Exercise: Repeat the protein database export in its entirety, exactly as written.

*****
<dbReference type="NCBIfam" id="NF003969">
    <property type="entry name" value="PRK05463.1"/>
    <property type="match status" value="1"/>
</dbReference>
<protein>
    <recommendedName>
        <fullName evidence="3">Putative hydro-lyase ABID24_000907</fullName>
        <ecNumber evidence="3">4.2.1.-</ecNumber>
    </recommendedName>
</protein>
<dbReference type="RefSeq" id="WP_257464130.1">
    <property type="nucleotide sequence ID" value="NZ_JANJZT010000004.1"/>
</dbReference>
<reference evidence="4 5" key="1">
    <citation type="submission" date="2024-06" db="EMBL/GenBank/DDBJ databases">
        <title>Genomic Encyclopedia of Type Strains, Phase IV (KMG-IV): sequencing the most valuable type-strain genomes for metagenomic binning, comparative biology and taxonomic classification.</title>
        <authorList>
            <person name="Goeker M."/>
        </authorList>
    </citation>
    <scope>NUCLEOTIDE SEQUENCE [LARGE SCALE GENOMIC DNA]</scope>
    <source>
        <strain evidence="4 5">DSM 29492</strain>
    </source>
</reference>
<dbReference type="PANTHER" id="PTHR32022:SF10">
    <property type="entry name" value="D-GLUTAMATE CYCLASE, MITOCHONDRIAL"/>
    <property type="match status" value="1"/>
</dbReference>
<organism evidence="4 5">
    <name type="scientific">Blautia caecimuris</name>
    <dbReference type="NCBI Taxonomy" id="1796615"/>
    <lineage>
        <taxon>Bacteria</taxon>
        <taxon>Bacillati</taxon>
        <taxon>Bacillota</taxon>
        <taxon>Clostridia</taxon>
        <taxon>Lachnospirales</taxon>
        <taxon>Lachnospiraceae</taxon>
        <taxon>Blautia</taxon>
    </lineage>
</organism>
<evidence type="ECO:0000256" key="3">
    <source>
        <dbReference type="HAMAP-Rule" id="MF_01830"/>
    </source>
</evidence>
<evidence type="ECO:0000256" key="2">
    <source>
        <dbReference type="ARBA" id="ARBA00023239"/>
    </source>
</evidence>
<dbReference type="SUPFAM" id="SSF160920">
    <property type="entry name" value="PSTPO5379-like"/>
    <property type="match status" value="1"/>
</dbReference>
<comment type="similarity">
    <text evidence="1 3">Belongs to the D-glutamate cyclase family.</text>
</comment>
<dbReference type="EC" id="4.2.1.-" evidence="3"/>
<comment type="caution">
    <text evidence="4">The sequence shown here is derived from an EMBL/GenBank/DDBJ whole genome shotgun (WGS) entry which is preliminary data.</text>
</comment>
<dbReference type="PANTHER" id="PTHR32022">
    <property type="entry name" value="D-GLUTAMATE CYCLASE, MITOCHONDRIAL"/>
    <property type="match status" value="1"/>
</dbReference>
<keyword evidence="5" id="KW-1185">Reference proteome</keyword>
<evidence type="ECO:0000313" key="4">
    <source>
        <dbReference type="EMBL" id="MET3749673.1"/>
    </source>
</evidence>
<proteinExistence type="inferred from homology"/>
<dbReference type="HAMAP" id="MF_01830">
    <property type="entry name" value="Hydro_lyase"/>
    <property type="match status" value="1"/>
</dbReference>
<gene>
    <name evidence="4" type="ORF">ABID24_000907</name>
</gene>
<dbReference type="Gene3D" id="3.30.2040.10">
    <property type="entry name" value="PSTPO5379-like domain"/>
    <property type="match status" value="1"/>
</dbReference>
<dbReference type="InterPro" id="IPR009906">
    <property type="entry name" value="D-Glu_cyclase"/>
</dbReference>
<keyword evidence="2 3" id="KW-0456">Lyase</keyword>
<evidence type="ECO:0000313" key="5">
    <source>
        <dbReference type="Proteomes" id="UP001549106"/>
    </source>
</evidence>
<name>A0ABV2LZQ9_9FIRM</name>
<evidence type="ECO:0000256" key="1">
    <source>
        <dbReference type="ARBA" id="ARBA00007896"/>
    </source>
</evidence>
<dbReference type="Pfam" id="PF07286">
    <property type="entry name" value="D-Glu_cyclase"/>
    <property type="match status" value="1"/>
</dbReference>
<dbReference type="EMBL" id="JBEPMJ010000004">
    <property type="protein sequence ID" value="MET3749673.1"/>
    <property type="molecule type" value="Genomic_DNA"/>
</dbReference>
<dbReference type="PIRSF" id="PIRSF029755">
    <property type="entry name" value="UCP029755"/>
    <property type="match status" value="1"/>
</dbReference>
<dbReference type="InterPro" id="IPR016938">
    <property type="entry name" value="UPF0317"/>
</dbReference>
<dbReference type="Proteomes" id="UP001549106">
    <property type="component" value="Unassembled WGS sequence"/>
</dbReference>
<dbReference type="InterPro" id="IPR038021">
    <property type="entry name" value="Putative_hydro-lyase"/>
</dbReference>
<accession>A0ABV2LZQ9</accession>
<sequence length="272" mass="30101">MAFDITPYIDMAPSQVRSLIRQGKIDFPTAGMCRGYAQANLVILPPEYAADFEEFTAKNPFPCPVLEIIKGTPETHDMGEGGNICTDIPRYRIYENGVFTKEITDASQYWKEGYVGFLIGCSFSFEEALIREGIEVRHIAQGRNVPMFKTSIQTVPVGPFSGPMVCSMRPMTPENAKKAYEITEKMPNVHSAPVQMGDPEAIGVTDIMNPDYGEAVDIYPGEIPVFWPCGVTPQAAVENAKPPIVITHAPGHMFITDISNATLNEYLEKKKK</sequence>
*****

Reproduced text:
<dbReference type="NCBIfam" id="NF003969">
    <property type="entry name" value="PRK05463.1"/>
    <property type="match status" value="1"/>
</dbReference>
<protein>
    <recommendedName>
        <fullName evidence="3">Putative hydro-lyase ABID24_000907</fullName>
        <ecNumber evidence="3">4.2.1.-</ecNumber>
    </recommendedName>
</protein>
<dbReference type="RefSeq" id="WP_257464130.1">
    <property type="nucleotide sequence ID" value="NZ_JANJZT010000004.1"/>
</dbReference>
<reference evidence="4 5" key="1">
    <citation type="submission" date="2024-06" db="EMBL/GenBank/DDBJ databases">
        <title>Genomic Encyclopedia of Type Strains, Phase IV (KMG-IV): sequencing the most valuable type-strain genomes for metagenomic binning, comparative biology and taxonomic classification.</title>
        <authorList>
            <person name="Goeker M."/>
        </authorList>
    </citation>
    <scope>NUCLEOTIDE SEQUENCE [LARGE SCALE GENOMIC DNA]</scope>
    <source>
        <strain evidence="4 5">DSM 29492</strain>
    </source>
</reference>
<dbReference type="PANTHER" id="PTHR32022:SF10">
    <property type="entry name" value="D-GLUTAMATE CYCLASE, MITOCHONDRIAL"/>
    <property type="match status" value="1"/>
</dbReference>
<organism evidence="4 5">
    <name type="scientific">Blautia caecimuris</name>
    <dbReference type="NCBI Taxonomy" id="1796615"/>
    <lineage>
        <taxon>Bacteria</taxon>
        <taxon>Bacillati</taxon>
        <taxon>Bacillota</taxon>
        <taxon>Clostridia</taxon>
        <taxon>Lachnospirales</taxon>
        <taxon>Lachnospiraceae</taxon>
        <taxon>Blautia</taxon>
    </lineage>
</organism>
<evidence type="ECO:0000256" key="3">
    <source>
        <dbReference type="HAMAP-Rule" id="MF_01830"/>
    </source>
</evidence>
<evidence type="ECO:0000256" key="2">
    <source>
        <dbReference type="ARBA" id="ARBA00023239"/>
    </source>
</evidence>
<dbReference type="SUPFAM" id="SSF160920">
    <property type="entry name" value="PSTPO5379-like"/>
    <property type="match status" value="1"/>
</dbReference>
<comment type="similarity">
    <text evidence="1 3">Belongs to the D-glutamate cyclase family.</text>
</comment>
<dbReference type="EC" id="4.2.1.-" evidence="3"/>
<comment type="caution">
    <text evidence="4">The sequence shown here is derived from an EMBL/GenBank/DDBJ whole genome shotgun (WGS) entry which is preliminary data.</text>
</comment>
<dbReference type="PANTHER" id="PTHR32022">
    <property type="entry name" value="D-GLUTAMATE CYCLASE, MITOCHONDRIAL"/>
    <property type="match status" value="1"/>
</dbReference>
<keyword evidence="5" id="KW-1185">Reference proteome</keyword>
<evidence type="ECO:0000313" key="4">
    <source>
        <dbReference type="EMBL" id="MET3749673.1"/>
    </source>
</evidence>
<proteinExistence type="inferred from homology"/>
<dbReference type="HAMAP" id="MF_01830">
    <property type="entry name" value="Hydro_lyase"/>
    <property type="match status" value="1"/>
</dbReference>
<gene>
    <name evidence="4" type="ORF">ABID24_000907</name>
</gene>
<dbReference type="Gene3D" id="3.30.2040.10">
    <property type="entry name" value="PSTPO5379-like domain"/>
    <property type="match status" value="1"/>
</dbReference>
<dbReference type="InterPro" id="IPR009906">
    <property type="entry name" value="D-Glu_cyclase"/>
</dbReference>
<keyword evidence="2 3" id="KW-0456">Lyase</keyword>
<evidence type="ECO:0000313" key="5">
    <source>
        <dbReference type="Proteomes" id="UP001549106"/>
    </source>
</evidence>
<name>A0ABV2LZQ9_9FIRM</name>
<evidence type="ECO:0000256" key="1">
    <source>
        <dbReference type="ARBA" id="ARBA00007896"/>
    </source>
</evidence>
<dbReference type="Pfam" id="PF07286">
    <property type="entry name" value="D-Glu_cyclase"/>
    <property type="match status" value="1"/>
</dbReference>
<dbReference type="EMBL" id="JBEPMJ010000004">
    <property type="protein sequence ID" value="MET3749673.1"/>
    <property type="molecule type" value="Genomic_DNA"/>
</dbReference>
<dbReference type="PIRSF" id="PIRSF029755">
    <property type="entry name" value="UCP029755"/>
    <property type="match status" value="1"/>
</dbReference>
<dbReference type="InterPro" id="IPR016938">
    <property type="entry name" value="UPF0317"/>
</dbReference>
<dbReference type="Proteomes" id="UP001549106">
    <property type="component" value="Unassembled WGS sequence"/>
</dbReference>
<dbReference type="InterPro" id="IPR038021">
    <property type="entry name" value="Putative_hydro-lyase"/>
</dbReference>
<accession>A0ABV2LZQ9</accession>
<sequence length="272" mass="30101">MAFDITPYIDMAPSQVRSLIRQGKIDFPTAGMCRGYAQANLVILPPEYAADFEEFTAKNPFPCPVLEIIKGTPETHDMGEGGNICTDIPRYRIYENGVFTKEITDASQYWKEGYVGFLIGCSFSFEEALIREGIEVRHIAQGRNVPMFKTSIQTVPVGPFSGPMVCSMRPMTPENAKKAYEITEKMPNVHSAPVQMGDPEAIGVTDIMNPDYGEAVDIYPGEIPVFWPCGVTPQAAVENAKPPIVITHAPGHMFITDISNATLNEYLEKKKK</sequence>